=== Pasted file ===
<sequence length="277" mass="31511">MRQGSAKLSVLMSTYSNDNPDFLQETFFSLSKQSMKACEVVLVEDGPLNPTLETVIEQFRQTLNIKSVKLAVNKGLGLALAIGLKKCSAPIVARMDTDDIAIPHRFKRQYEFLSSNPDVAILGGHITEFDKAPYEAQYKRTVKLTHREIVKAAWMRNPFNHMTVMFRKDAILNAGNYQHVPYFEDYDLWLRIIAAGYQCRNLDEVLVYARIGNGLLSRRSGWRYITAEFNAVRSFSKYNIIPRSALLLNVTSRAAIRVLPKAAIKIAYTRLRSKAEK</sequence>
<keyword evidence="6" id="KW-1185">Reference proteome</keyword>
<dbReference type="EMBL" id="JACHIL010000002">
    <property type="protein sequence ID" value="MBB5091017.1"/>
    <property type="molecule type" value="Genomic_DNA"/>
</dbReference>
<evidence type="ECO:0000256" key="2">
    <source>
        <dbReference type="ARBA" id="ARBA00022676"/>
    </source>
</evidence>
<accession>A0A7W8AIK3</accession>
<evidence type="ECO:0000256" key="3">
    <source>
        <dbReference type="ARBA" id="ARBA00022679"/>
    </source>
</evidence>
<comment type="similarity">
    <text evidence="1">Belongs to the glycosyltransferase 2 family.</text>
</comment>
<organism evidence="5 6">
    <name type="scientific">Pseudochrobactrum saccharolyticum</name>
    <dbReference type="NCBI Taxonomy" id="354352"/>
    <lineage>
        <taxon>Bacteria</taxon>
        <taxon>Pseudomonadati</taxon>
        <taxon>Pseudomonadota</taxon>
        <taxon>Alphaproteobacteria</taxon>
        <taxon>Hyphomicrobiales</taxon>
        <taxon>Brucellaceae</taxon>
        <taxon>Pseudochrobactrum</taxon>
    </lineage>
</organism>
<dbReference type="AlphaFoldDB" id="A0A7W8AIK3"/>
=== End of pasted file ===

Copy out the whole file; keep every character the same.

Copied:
<sequence length="277" mass="31511">MRQGSAKLSVLMSTYSNDNPDFLQETFFSLSKQSMKACEVVLVEDGPLNPTLETVIEQFRQTLNIKSVKLAVNKGLGLALAIGLKKCSAPIVARMDTDDIAIPHRFKRQYEFLSSNPDVAILGGHITEFDKAPYEAQYKRTVKLTHREIVKAAWMRNPFNHMTVMFRKDAILNAGNYQHVPYFEDYDLWLRIIAAGYQCRNLDEVLVYARIGNGLLSRRSGWRYITAEFNAVRSFSKYNIIPRSALLLNVTSRAAIRVLPKAAIKIAYTRLRSKAEK</sequence>
<keyword evidence="6" id="KW-1185">Reference proteome</keyword>
<dbReference type="EMBL" id="JACHIL010000002">
    <property type="protein sequence ID" value="MBB5091017.1"/>
    <property type="molecule type" value="Genomic_DNA"/>
</dbReference>
<evidence type="ECO:0000256" key="2">
    <source>
        <dbReference type="ARBA" id="ARBA00022676"/>
    </source>
</evidence>
<accession>A0A7W8AIK3</accession>
<evidence type="ECO:0000256" key="3">
    <source>
        <dbReference type="ARBA" id="ARBA00022679"/>
    </source>
</evidence>
<comment type="similarity">
    <text evidence="1">Belongs to the glycosyltransferase 2 family.</text>
</comment>
<organism evidence="5 6">
    <name type="scientific">Pseudochrobactrum saccharolyticum</name>
    <dbReference type="NCBI Taxonomy" id="354352"/>
    <lineage>
        <taxon>Bacteria</taxon>
        <taxon>Pseudomonadati</taxon>
        <taxon>Pseudomonadota</taxon>
        <taxon>Alphaproteobacteria</taxon>
        <taxon>Hyphomicrobiales</taxon>
        <taxon>Brucellaceae</taxon>
        <taxon>Pseudochrobactrum</taxon>
    </lineage>
</organism>
<dbReference type="AlphaFoldDB" id="A0A7W8AIK3"/>